- May 28, 2006
- Reaction score
http://www.boston.com/news/local/articles/2007/09/30/along_route_9_a_hospital_cuts_deal_to_tackle_a_hard_hat_job/Along Route 9, a hospital cuts deal to tackle a hard-hat job
By Andreae Downs, Globe Correspondent | September 30, 2007
A development that could mean an additional $1million in tax revenue annually for Brookline took a step closer to reality this month.
A large property at Brookline Place, on the Boston end of Route 9, is to be torn down, the soil cleaned up, and new offices, retail spaces, and laboratories built there.
"This is a very exciting deal for the town," said Jennifer Dopazo, the town counsel who is negotiating the details.
Selectmen last week executed documents that will allow the financing and eventual destruction of 2-4 Brookline Place, with Children's Hospital responsible for the work and remediation.
The hospital will need to clean up coal tar from a former coal-gasification plant on the site as well as oil that once leaked from underground tanks to eventually construct underground parking at the site, according to press spokeswoman Michelle Davis.
Already, 1 and 5 Brookline Place are owned by the hospital. The documents, approved 5 to 0 by the selectmen, will give the medical nonprofit a ground lease from the town for 95 years.
Rent will equal the assessed taxes for the parcel, according to Dopazo. If the hospital encounters construction delays, it has agreed to an additional $1 million in penalties.
Penalties should not be necessary, according to Charles Weinstein, vice president for real estate for Children's.
"We are eager to start," he told the selectmen. "We have a strong incentive; we need the space."
The medical office building at 1 Brookline Place brings the town $250,000 annually in property taxes, Dopazo said. As a nonprofit, the hospital is exempt from property taxes.
By owning the land and leasing it to the hospital, the town guarantees its tax income from the site, Dopazo said.
Schematic designs of the development, which will cost roughly $75 million to complete, should be ready for the town's Economic Development Advisory Board by late next month, Weinstein said.
Town Meeting changed the zoning on the parcel three years ago to allow towers of up to 150 feet. Weinstein noted that the hospital will build according to town plans for "Gateway East," released about six months ago.
There will be more open space, the area will be more pedestrian-oriented, and it also will be a more vibrant retail environment, Weinstein told the selectmen.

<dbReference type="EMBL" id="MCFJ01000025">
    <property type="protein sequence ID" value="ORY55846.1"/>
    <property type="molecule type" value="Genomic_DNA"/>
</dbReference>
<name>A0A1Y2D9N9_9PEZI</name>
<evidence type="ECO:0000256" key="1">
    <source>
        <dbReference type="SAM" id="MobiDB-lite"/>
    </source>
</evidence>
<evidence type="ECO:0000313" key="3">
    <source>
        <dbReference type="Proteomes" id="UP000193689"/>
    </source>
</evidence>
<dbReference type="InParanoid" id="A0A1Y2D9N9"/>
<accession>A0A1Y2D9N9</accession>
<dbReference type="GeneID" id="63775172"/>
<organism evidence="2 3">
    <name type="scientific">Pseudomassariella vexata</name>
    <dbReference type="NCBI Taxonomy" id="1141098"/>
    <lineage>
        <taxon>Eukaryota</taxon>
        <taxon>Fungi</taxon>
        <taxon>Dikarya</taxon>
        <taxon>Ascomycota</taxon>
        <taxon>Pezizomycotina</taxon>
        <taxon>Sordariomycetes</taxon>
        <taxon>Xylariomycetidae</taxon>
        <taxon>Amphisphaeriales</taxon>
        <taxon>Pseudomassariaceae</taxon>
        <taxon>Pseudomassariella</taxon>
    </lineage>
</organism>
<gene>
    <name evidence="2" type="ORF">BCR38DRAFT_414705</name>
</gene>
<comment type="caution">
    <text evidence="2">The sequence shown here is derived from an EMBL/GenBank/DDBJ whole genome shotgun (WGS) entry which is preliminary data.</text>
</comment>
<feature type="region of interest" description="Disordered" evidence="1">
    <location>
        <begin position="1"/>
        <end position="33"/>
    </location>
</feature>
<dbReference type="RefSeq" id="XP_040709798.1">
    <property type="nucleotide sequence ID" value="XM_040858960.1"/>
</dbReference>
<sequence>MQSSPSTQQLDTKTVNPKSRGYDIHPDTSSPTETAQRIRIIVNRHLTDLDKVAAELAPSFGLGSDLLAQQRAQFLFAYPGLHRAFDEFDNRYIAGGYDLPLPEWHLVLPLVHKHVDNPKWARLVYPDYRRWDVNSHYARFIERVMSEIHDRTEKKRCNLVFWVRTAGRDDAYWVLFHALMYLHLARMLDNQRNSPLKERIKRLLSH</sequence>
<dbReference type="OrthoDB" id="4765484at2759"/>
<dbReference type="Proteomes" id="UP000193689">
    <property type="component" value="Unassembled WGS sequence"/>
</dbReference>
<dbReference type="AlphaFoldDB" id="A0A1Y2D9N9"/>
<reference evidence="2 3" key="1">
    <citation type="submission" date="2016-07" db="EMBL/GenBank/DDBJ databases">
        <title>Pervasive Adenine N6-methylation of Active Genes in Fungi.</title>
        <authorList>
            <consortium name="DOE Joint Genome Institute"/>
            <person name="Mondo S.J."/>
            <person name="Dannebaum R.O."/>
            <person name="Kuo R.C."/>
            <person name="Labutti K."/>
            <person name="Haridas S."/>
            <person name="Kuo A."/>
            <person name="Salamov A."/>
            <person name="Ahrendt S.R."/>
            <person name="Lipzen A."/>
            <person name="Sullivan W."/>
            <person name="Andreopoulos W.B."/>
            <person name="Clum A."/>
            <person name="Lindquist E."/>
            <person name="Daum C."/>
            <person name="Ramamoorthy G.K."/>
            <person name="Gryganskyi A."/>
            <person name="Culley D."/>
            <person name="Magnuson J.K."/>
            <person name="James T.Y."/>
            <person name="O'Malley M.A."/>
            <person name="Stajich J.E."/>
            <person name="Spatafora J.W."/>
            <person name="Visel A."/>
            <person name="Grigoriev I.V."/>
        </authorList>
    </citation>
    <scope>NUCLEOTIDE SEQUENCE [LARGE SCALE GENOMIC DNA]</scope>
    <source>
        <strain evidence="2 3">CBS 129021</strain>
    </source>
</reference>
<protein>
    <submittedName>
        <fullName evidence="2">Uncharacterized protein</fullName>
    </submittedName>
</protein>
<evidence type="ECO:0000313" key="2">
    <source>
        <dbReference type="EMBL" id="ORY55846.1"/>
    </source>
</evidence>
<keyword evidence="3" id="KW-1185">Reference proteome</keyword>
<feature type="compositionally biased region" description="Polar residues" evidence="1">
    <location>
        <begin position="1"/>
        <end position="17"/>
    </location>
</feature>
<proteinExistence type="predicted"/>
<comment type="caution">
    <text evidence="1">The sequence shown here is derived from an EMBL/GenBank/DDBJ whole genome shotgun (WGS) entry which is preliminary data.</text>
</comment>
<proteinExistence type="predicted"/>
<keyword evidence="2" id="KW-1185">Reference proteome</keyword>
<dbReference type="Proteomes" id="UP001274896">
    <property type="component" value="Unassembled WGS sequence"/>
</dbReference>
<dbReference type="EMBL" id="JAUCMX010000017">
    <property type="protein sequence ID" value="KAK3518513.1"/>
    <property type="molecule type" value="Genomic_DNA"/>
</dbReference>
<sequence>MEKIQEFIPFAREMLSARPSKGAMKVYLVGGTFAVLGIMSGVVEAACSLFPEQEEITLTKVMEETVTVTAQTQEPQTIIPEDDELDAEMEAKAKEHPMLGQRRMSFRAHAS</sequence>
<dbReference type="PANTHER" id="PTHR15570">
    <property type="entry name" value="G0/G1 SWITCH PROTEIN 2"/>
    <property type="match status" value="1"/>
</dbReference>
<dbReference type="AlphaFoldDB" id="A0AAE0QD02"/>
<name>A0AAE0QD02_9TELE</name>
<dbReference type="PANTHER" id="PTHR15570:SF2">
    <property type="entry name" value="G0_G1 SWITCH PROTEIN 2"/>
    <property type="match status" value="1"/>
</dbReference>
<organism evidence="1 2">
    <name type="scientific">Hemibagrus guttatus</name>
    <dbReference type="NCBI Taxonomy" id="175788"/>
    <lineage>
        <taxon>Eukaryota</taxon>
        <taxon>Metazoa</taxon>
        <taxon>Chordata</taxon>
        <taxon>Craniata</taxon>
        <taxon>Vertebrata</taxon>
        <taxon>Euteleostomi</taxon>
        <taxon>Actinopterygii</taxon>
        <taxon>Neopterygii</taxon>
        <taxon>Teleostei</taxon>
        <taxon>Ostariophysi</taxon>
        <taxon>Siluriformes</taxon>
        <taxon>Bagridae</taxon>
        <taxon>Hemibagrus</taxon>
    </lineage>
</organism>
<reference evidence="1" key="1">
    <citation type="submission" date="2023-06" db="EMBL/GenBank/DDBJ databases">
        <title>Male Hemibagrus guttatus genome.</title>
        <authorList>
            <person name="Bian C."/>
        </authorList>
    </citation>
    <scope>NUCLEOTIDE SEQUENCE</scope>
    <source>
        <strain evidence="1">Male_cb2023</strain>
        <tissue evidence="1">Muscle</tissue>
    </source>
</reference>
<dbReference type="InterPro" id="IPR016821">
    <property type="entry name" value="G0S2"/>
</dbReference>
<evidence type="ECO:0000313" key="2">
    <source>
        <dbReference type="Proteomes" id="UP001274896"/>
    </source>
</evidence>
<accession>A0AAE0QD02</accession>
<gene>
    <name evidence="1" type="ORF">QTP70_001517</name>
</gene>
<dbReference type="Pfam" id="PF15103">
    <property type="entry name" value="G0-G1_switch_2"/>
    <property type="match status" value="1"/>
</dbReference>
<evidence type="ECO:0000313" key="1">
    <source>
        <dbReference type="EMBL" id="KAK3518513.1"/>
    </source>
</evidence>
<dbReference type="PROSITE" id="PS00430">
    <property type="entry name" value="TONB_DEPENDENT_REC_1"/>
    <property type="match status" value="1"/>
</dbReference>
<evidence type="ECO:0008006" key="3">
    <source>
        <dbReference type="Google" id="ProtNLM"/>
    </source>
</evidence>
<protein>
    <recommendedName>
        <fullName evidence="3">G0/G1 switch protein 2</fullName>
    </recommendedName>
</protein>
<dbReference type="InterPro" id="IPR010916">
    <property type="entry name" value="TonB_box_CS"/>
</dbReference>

Destruction of the current buildings will have to wait until the current tenants, which include Jenny Craig and The New England Soup Factory, have vacated. They legally have about a year left in their leases.
Weinstein said that his department would start the state permit and demolition permit process as soon as possible, and estimated it could take six to nine months. Construction could begin after that, and the first building could be open in about three to five years, Davis said.
The site originally was envisioned as laboratory space, but the market for such space has softened, while demand for medical offices has increased, Davis said. The differences for the town in income are minimal between the two uses, according to Dopazo.
The development is expected to have three times the assessed value as 1 Brookline Place and be worth $1 million annually to the town for tax purposes, Dopazo said. Children's space in the Longwood Medical area is limited, so the hospital is moving most functions not directly related to in-patient hospital care off-site, Davis said. Currently, it leases space in the Fenway for administrative offices.
The Brookline space is roughly a 15-minute walk from the hospital and would offer more exciting lunch options for office workers and doctors than Longwood does, she said. "I'm looking forward to moving over there," Davis said.
Weinstein said that the restaurant tenants in the building will be paying market rents, and he expects they would want a dinner crowd as well as lunch.
"This will change the face of that area," Davis said. "Children's tries to do things right and has the resources to do things right."
? Copyright 2007 Globe Newspaper Company.